John Andrews

Denver – So now we’ve seen Gingrich’s debating prowess and Romney’s tax returns, Santorum’s sweaters and Ron Paul’s scowl. We’ve heard the State of the Union according to Obama and the State of the State according to governors across the land. But how much does that really tell us about the shape America is in?

If we’re not the land of the free, we’re nothing, right? Economists James Gwartney, Robert Lawson, and Joshua Hall, like a team of doctors taking your vitals before surgery – the operation in this case being the potential removal of elected officials across the land – bring grim news that Americans’ freedom to better ourselves economically has slid drastically in this decade. Hardly the change we hoped for.

The authors’ “Economic Freedom of the World 2011,” a data-rich report from the Fraser Institute in Vancouver, BC, uses five indicators to rank 141 countries on how well they allow you and me to work toward affluence, keep what we earn, and use it as we choose, free from government interference. Since 2000, our country fell down the scale faster than almost any nation on earth.

Notice that this occurred under various combinations of unified and divided control in Washington. The unrelenting trend, with bipartisan culpability, has been “liberty yielding and government gaining ground,” as Thomas Jefferson warned. Notice too that the report’s data end in 2009. The humongous deficits and health-care takeover since then have only worsened our score.

America still ranks 10th in the Fraser global index (exactly where we place in another valuable economic-freedom scorecard just updated by the Heritage Foundation). But look who’s ahead of us: Hong Kong, Singapore, New Zealand, Switzerland, Australia, Canada, Chile, the United Kingdom, and tiny Mauritius.

Then weep to see the company we’re in among the getting-less-free-fastest club: only the Latin caudillo regimes of Venezuela and Argentina, and the North Atlantic basket cases of Iceland and Ireland, have regressed as badly as Uncle Sam did in recent years. No wonder big majorities are now telling pollsters they believe we’re in decline and will leave our kids a narrower horizon of opportunity.

But not all the tidings are bad. My state of Colorado, for example, when ranked against our 49 sisters and the 10 Canadian provinces by another team of Fraser Institute scholars in “Economic Freedom of North America 2011,” trails only Alberta (the oil-rich neighbor whom Obama spurned with his Keystone pipeline veto), Delaware, Texas, and Nevada. We actually gained one place over the previous year, 2008 to 2009.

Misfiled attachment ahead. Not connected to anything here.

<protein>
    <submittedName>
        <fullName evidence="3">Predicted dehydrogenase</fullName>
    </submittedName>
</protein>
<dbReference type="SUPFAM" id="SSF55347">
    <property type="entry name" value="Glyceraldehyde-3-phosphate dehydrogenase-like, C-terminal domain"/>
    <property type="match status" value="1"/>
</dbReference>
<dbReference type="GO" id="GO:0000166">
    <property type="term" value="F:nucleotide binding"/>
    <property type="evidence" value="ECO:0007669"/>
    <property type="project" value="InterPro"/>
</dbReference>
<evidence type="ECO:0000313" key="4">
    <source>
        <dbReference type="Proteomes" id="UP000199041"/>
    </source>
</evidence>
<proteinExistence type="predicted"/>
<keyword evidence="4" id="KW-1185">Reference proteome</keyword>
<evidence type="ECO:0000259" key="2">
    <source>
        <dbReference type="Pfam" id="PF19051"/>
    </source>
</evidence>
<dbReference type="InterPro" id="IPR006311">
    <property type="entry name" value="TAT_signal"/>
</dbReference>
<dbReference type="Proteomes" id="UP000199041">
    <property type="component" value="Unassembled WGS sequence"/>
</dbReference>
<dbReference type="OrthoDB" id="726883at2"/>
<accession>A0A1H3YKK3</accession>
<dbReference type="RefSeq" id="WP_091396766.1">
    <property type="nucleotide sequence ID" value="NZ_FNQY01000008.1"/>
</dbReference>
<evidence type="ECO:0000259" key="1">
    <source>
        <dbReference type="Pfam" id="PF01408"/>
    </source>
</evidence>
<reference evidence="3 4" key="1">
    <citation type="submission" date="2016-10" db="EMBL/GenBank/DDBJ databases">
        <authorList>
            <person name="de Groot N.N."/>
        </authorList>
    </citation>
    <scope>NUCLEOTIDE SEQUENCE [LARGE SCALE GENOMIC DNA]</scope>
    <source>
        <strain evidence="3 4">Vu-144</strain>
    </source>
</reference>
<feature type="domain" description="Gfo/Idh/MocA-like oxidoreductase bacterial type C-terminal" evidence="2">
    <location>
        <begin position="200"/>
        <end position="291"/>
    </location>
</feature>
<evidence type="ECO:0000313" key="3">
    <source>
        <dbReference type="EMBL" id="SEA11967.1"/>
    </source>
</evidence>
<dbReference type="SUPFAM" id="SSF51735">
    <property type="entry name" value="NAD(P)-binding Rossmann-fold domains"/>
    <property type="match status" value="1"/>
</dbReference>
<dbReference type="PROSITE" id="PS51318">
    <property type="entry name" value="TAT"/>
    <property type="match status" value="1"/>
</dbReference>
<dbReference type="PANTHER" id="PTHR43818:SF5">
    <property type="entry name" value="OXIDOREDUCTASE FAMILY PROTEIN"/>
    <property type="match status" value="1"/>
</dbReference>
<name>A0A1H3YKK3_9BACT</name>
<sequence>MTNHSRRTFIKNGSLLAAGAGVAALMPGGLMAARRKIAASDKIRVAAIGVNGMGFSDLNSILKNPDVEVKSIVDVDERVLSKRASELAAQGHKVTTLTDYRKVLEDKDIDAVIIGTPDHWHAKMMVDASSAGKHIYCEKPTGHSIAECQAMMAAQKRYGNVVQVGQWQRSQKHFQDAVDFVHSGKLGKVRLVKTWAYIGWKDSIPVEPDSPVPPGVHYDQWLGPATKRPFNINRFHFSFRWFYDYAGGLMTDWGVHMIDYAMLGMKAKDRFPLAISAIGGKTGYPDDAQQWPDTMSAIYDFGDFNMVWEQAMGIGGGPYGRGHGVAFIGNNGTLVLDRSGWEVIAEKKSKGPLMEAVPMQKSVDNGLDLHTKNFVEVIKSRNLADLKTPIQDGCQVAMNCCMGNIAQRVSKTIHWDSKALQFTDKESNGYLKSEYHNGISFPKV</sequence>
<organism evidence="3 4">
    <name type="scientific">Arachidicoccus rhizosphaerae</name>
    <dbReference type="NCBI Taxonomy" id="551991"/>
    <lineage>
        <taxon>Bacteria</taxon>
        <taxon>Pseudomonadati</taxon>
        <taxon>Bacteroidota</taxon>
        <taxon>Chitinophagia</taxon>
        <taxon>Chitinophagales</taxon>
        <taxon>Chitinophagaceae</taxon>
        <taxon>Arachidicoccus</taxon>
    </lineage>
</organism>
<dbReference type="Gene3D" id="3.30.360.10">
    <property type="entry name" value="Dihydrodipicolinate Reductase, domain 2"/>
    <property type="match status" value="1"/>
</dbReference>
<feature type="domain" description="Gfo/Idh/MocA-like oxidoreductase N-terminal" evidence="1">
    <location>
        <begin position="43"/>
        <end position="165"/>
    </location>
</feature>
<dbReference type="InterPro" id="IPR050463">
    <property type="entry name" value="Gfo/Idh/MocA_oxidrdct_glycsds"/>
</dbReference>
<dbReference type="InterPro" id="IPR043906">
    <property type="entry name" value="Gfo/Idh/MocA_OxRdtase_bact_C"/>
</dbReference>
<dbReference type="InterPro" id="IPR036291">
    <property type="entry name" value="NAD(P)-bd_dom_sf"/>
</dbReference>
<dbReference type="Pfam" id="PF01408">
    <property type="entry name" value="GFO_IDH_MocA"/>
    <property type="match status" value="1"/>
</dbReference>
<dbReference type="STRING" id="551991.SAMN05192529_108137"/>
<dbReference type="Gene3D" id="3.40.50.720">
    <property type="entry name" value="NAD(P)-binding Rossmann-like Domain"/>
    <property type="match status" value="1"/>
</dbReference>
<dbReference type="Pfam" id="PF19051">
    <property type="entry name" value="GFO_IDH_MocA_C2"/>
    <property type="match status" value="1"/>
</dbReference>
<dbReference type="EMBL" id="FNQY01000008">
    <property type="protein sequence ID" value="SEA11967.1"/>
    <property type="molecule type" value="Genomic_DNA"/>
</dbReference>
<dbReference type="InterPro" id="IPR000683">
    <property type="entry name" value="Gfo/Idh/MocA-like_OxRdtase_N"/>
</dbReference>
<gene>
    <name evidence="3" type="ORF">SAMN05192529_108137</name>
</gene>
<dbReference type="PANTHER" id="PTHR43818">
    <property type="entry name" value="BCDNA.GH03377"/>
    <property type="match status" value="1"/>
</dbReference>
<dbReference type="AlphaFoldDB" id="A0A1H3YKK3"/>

This result again, paralleling the experience in Washington, has been achieved even as party control seesawed in Colorado’s statehouse. You can be sure that’s mostly because our constitution, unlike the federal constitution, has a Taxpayer’s Bill of Rights to restrain government growth. We’re the envy of many states for that.

And partisans on both sides shouldn’t forget that the North America scorecard (EFNA) has a two-year data lag exactly as the world rankings do. Hence my state’s high rank doesn’t reflect the local Democrats’ “dirty dozen” tax increases in 2010, nor the the local Republicans’ sorry 2011 performance with no effort to repeal the worst of those, a car tax, and foolish passage of a state enabling bill for Obamacare.

Fraser rates the 60 states and provinces on 10 criteria under the headings of size of government, takings and discriminatory taxation, and labor market freedom. Right to Work was defeated on Colorado’s ballot in 2008; had it passed, we’d rank even higher. And that’s not just a bragging point. EFNA includes statistical proof that living standards rise in a state with almost 1:1 correlation to the rise of economic freedom.

Occupying the best cabin on a sinking ship counts for little, however. Ask the passengers of the Costa Concordia. With U.S. economic freedom nationally declining at Venezuelan speed, states such as Colorado and Texas near the top of the EFNA rankings are in as bad a pickle long term as cellar-dwellers like West Virginia and New Mexico.

If the Canadians, Brits, and Aussies continue outdistancing you and me as Americans in that precious freedom Jeb Bush has called “the right to rise,” all of our red- and blue-state political cheering will be just so much white noise.


John Andrews

John Andrews is former president of the Colorado Senate and the author of "Responsibility Reborn: A Citizen's Guide to the Next American Century"